The Islands of Scotland

Scotland - The most wonderful place on Earth

The first time you visit the Western Highlands of Scotland is likely to remain in your memory for ever.  Nowhere else has quite the same appeal, whether it is rugged mountains, colourful moorland, beautiful lochs, white sand beaches or ruined castles (and a few that are still whole!)

The story of Bonny Prince Charlie and the song “Over the Sea to Skye” are familiar to many people and the Isle of Skye encapsulates the beauty of Scotland’s scenery within the confines of the island.  It is now possible to drive across to Skye via the road bridge, but this does not detract from the feeling of anticipation as the island approaches.  Many people decide to travel up the west coast of Scotland and approach Skye via the short car ferry journey from the gorgeous white sands of Mallaig, then drive north, past the Cuillin Hills, which are renowned world-wide for climbing, before staying perhaps in Portree, the island’s main town.  The northern end of the island is lower, with scattered croft communities which retain all the atmosphere of a traditional way of life.

The whole of the west coast of Scotland has stunning scenery, from Argyll’s “Secret Coast”, or the Mull of Kintyre, (also made famous through a Paul McCartney song), up past the heights of Ben Nevis, at Fort William, to the spectacular drive across the Applecross Peninsular.  A little further north you reach the pretty town of Gairloch, with its many appealing restaurants and superb beach.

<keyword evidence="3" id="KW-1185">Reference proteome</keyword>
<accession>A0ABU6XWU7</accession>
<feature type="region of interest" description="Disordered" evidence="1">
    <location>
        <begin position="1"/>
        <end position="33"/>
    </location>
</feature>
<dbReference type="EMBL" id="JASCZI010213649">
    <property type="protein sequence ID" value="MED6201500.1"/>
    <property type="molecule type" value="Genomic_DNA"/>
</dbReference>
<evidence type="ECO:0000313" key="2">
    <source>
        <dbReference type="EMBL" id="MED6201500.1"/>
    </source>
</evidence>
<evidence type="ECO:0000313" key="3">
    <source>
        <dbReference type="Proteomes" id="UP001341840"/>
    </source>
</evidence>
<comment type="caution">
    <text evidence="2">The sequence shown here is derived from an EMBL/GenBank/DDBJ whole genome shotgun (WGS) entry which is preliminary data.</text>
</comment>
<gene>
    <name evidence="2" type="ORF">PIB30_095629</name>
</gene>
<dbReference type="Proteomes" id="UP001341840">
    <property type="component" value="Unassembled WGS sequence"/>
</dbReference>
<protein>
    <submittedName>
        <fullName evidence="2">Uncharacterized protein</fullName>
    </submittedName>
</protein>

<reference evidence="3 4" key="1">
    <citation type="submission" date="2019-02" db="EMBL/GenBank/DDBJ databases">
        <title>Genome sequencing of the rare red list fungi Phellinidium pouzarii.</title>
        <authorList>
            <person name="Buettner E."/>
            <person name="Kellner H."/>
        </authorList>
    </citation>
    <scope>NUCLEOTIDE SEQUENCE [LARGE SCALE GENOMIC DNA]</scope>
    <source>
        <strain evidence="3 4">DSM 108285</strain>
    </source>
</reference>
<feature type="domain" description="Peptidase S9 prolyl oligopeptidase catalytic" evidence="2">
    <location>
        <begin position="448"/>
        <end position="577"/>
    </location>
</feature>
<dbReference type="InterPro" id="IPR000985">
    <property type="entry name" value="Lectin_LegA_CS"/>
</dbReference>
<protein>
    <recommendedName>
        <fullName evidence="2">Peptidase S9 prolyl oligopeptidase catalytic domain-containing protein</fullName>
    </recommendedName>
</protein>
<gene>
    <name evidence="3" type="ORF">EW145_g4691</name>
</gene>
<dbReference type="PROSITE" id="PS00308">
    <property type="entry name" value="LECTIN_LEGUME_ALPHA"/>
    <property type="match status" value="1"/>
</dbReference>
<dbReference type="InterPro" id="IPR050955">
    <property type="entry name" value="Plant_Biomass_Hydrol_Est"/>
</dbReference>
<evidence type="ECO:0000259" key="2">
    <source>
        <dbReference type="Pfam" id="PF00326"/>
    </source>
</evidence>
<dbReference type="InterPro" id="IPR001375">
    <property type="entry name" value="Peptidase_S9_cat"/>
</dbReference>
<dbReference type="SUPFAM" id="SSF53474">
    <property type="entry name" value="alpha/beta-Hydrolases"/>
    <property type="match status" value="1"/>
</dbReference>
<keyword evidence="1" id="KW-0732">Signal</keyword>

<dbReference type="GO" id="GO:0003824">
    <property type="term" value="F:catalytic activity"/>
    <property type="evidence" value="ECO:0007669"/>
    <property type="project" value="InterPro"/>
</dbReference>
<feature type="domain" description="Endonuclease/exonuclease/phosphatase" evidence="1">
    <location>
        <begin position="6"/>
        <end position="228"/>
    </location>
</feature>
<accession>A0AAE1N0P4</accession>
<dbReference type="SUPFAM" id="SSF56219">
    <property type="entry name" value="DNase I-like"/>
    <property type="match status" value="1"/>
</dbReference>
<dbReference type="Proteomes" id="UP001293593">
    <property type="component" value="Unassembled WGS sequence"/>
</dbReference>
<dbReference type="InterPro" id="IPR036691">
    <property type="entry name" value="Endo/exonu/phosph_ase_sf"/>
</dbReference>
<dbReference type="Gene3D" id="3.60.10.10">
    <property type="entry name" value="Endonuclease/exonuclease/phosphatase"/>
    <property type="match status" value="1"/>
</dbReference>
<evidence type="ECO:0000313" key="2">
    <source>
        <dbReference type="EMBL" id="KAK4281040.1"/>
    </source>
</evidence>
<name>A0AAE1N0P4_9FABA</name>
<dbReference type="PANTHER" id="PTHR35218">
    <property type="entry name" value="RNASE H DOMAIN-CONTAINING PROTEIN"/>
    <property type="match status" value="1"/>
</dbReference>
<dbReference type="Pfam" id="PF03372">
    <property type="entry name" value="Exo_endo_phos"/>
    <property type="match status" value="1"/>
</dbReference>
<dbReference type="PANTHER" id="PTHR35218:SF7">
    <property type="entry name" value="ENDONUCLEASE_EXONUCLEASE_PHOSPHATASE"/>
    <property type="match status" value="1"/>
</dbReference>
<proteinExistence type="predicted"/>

If gardens appeal, then the famous gardens at Inverewe, just north of Poolewe, will be a definite stop.  Because of the warmth of the Gulf Stream, many tropical plants and trees grow here and there is year-round interest.  There are many other attractive gardens throughout the area, well worth a visit.

Scotland has a long and often violent history, as the different clans used to fight for land.  It has also had many arguments with the English, especially over the rival claims to the throne.  Battlefields like Flodden, in 1513, have successfully created an outdoor record of the progress of the battle, with a walk of around an hour incorporating a series of information boards, illustrating where the English and Scottish troops fought. 

Whatever your preference, you will always be happy to comply with the greeting at many of the borders travelling south to England of “Haste ye back”!

 View south from the summit of Heaval
From here you can see Castlebay and also over to the islands of Vatersay, Sandray, Pabbay, Mingulay and Barra Head.

Photgraph Chris McLean


Get Married in Scotland
Did you know that by Scottish law you can marry anywhere?  Click here to find out how, then decide whether you prefer a castle or a quiet mountainside.  Jane Patmore is an interfaith minister who we recommend for those considering a wedding in Scotland.